With reference now to FIG. 10, a diagram illustrating pseudo code for displaying resources and partition is depicted in accordance with a preferred embodiment of the present invention. Section 1000 illustrates the identification of various variables used in the pseudo code for displaying resources and partitions. Section 1002 illustrates code for actually processing the various partitions and displaying the resources in the form of cylinders.
With reference now to FIG. 11, a diagram illustrating pseudo code for manipulating or changing allocation of resources is depicted in accordance with a preferred embodiment of the present invention. Section 1100 indicates the highlighting of various phases depending on the position of the pointer. Section 1102 illustrates the instructions used to change the display of the partition size based on an increase or decrease of the allocation of resources in a cylinder. The code in section 1102 is that used to actually change the size of the partition as illustrated in FIGS. 4A-4C.
With reference now to FIG. 12, a diagram of pseudo code for managing allocation of resources is depicted in accordance with a preferred embodiment of the present invention. Section 1200 illustrates code used to highlight portions of the cylinder depending on the location of the pointer. Section 1202 illustrates the instructions used to increase or decrease an allocation of resources to a cylinder in response to a change in the unconsumed or unallocated portion of a cylinder. The instructions in this section correspond to the illustrations in section FIGS. 5A-5C. The pseudo code illustrated in the figures use notation borrowed from Visual Basic.
It is important to note that while the present invention has been described in the context of a fully functioning data processing system, those of ordinary skill in the art will appreciate that the processes of the present invention are capable of being distributed in the form of a computer readable medium of instructions and a variety of forms and that the present invention applies equally regardless of the particular type of signal bearing media actually used to carry out the distribution. Examples of computer readable media include recordable-type media such a floppy disc, a hard disk drive, a RAM, and CD-ROMs and transmission-type media such as digital and analog communications links.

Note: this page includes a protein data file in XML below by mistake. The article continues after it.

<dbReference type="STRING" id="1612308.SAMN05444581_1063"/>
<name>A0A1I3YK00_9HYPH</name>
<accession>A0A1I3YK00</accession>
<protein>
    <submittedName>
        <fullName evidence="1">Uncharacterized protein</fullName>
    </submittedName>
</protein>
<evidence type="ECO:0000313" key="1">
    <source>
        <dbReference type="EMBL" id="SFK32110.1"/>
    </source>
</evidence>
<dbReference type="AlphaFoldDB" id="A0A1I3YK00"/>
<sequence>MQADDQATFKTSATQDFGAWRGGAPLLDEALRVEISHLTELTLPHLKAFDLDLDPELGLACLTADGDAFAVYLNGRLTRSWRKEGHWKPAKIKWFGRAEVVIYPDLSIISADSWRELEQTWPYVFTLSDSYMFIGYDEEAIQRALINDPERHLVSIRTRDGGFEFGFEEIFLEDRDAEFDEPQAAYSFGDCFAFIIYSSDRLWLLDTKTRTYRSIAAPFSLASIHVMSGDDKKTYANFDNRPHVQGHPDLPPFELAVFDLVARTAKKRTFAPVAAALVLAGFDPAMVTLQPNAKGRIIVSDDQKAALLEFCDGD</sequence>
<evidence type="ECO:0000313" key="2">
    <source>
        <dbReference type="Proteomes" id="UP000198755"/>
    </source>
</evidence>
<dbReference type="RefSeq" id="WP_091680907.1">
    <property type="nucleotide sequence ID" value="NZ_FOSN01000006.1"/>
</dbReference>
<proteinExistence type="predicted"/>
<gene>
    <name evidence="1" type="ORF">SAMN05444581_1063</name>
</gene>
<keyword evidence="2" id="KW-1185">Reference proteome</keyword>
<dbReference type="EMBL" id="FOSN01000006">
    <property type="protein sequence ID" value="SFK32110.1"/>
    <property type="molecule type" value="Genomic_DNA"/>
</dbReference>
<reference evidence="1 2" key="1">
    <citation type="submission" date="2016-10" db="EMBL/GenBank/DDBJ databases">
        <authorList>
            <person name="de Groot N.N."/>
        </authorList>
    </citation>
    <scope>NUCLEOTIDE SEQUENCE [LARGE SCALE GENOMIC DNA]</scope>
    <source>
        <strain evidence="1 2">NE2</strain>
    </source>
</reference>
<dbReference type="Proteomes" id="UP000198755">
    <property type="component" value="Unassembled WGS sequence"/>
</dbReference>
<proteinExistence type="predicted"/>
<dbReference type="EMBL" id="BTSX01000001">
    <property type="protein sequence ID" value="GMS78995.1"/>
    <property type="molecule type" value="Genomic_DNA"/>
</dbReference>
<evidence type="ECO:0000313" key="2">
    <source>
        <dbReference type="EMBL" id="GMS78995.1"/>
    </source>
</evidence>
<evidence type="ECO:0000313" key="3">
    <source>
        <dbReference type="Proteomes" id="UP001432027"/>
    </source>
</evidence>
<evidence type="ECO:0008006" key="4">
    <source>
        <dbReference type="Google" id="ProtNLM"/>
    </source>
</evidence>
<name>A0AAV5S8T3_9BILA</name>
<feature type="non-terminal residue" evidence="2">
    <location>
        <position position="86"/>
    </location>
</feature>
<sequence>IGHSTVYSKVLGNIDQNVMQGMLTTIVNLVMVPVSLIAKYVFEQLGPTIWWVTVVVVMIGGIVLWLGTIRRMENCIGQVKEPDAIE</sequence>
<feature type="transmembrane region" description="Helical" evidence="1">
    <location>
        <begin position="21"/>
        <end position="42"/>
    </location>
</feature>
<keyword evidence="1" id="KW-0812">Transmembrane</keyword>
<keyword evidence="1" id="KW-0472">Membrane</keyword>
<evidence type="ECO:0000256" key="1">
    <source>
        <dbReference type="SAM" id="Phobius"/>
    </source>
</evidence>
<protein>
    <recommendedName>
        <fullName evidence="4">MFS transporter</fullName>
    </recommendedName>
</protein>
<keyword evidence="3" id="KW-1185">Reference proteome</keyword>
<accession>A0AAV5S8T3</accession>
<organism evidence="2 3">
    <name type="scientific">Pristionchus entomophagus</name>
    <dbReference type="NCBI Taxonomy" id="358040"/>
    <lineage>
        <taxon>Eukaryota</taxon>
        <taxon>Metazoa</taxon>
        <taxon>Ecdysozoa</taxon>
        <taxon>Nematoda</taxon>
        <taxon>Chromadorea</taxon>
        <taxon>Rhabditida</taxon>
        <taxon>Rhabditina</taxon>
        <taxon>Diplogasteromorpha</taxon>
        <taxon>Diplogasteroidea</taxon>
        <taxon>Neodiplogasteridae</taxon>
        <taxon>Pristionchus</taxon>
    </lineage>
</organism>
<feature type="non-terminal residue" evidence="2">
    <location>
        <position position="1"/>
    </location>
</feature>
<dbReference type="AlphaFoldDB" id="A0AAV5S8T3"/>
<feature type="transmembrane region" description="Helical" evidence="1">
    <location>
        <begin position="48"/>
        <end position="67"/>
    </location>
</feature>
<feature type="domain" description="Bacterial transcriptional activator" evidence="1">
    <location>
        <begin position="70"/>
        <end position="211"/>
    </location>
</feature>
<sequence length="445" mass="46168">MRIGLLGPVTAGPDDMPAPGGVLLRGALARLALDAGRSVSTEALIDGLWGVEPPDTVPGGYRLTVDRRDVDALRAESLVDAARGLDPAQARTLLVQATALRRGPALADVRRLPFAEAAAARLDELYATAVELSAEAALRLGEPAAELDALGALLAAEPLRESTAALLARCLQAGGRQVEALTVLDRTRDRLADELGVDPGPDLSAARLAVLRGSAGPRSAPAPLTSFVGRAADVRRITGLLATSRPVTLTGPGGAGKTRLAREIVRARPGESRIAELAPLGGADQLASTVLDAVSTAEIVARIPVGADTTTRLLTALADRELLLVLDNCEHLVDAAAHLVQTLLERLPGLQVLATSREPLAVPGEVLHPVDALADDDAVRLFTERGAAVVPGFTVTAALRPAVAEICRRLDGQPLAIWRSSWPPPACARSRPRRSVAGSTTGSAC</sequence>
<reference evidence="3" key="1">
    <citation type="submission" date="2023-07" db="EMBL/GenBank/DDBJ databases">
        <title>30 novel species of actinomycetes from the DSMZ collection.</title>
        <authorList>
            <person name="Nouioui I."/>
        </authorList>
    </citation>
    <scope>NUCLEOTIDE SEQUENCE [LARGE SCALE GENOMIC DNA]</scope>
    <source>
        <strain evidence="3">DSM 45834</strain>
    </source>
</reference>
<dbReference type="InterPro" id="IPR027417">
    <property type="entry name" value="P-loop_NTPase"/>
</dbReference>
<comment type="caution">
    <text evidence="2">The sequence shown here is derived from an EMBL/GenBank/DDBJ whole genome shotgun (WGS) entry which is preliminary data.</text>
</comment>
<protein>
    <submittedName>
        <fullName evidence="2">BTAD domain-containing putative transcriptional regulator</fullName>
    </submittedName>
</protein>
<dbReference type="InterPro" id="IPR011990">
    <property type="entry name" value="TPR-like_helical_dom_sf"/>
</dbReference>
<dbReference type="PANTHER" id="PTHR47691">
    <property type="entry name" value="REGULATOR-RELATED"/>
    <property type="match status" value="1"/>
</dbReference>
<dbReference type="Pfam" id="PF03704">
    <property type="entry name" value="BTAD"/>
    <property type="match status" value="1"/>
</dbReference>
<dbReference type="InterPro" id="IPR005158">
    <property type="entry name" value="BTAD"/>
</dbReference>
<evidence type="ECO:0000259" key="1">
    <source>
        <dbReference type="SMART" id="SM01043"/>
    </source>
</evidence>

The description of the present invention has been presented for purposes of illustration and description, but is not intended to be exhaustive or limited to the invention in the form disclosed. Many modifications and variations will be apparent to those of ordinary skill in the art. Although the depicted examples deals with a data processing resource, the present invention can be applied to other types of resources. The resource could be any type of resource that is partitioned into pools each of which is further subdivided. Another example might be software for managing an employee's 401K plan—where the total resource is the total amount of funds that can be contributed each pay period for an employee. The total of the cylinders is the total contribution each month, each cylinder represents a different investment fund allocation in the 401K plan. Cylinders are then subdivided into the employee contribution to each fund, and a matching contribution from the employer. The embodiment was chosen and described in order to best explain the principles of the invention, the practical application, and to enable others of ordinary skill in the art to understand the invention for various embodiments with various modifications as are suited to the particular use contemplated.
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|U.S. Classification||715/839, 345/440, 715/966, 345/440.2|
|International Classification||G06F3/00, G06F3/06|
|Cooperative Classification||Y10S715/966, G06F3/0653, G06F3/0674, G06F2206/1008, G06F3/0605|
|European Classification||G06F3/06A6L2D, G06F3/06A2A2, G06F3/06A4M|
|May 13, 1999||AS||Assignment|
Owner name: INTERNATIONAL BUSINESS MACHINES CORPORATION, NEW Y
Free format text: ASSIGNMENT OF ASSIGNORS INTEREST;ASSIGNORS:JOHNSTON, KEITH BARKER;KINNISON, STEPHEN LEROY;LENTZ, JAMES LEE;REEL/FRAME:009956/0560;SIGNING DATES FROM 19990506 TO 19990507
|Apr 29, 2003||CC||Certificate of correction|